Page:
my-story-coffee-cupSelf-Publishing – What You need to Know

So you’re thinking of self-publishing your novel, memoir, poetry or business book, or any book for that matter. You’re wondering what to do next. We’ve come up with a guide to getting your book self-published and seen. You may be going it alone or working with a self-publishing company like In the main, the information below is for those of you who chose to self-publish using the services of a recognised self-publisher.

Why Do you want to Self-Publish?

First of all it’s probably a good idea to figure out why you’re going down the indie-author route. To be honest, it can be hard to secure a deal with a traditional publisher, but aside from that, maybe you don’t want to. There may have been a time when people thought writers only self-published because they faced rejection, but recent history has debunked that theory. More and more people are turning to self-publishing because of the control it gives them and also because, in a digital world, you can reach readers in ways that you never could before. There are also a growing number of awards for self-published novels in particular, highlighting the explosion of talent in the area. So why self-publish? There are quite a few benefits to being an indie-author.

  • These days self-published books can look great and standards are going up all the time.
  • More and more people are recognising the wonderful self-published books that are out there.
  • You don’t necessarily have to have an agent.
  • You don’t have to worry about rejection from publishers, as you make the choice to put your work out there.
  • You should also retain the rights to your book.
  • You have control over the look or your book and above all, the content.
  • You retain a much higher margin when it comes to sales. (Remember this means you are responsible for all your marketing and promotion).

The Book’s Written? Edit. Edit Again.

Don’t rush to “finish” your book if you’re not ready. You’ve spent time writing and re-writing. You’ve anguished over chapters, characters and themes. Make sure your book is the way you want it before you go to print. Take some time away from it and come back with fresh eyes.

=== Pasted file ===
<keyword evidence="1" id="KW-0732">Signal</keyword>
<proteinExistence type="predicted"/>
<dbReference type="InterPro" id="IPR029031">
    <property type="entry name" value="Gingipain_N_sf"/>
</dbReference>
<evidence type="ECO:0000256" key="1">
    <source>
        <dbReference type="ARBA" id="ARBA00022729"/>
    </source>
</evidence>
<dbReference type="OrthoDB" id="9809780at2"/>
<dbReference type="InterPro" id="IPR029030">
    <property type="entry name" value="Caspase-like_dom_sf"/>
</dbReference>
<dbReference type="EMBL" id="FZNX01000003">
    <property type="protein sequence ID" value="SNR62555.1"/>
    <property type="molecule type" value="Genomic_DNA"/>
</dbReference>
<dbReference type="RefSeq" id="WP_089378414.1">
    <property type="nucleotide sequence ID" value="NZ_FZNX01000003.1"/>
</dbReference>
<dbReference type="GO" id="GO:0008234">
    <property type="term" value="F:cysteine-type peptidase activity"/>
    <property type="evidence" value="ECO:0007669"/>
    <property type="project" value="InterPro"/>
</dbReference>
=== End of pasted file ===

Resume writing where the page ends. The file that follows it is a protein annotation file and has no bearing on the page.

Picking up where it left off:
• Get someone else to read your work. They may be able to spot some initial typing errors. If it’s someone close to you, they may give you some feedback (even if they aren’t the harshest critic). They may even have some constructive criticism. Even if you disagree, it’s good to get feedback before you go any further.
  • Have someone proofread your book. It can be heartbreaking for an author to have their first book in their hand only to discover a typing error on the back cover! You are so close to your work that you may not spot errors. If you can afford it, get a professional proofreader.
  • Think about hiring someone to edit your work, if budget allows. If you’re wondering about the difference between a proofreader and an editor, think of it this way. A proofreader will check your work and pick out spelling errors, glaring grammar mistakes and will point out basic comprehension problems. They may check for continuity between chapters. Are you mixing US and Irish/British spelling? An editor will take a deeper look into style and content. Is your story coming across as intended? Do you need to cut back on some superfluous text? Do you need to re-arrange your chapters for a better flow? Is there a character that needs to go? Editors will help you with making sure your story is how it should be. They can also come in very handy when you’re struggling with the final stages of a book, regardless of genre.

Book Done. What Now?

You may want to create a memoir, history or collection for family, friends or your local sports or writing club. In this case you may decide to print a smaller number of copies which you distribute among colleagues, school or family. You may however plan on being a little more widely read among the general public.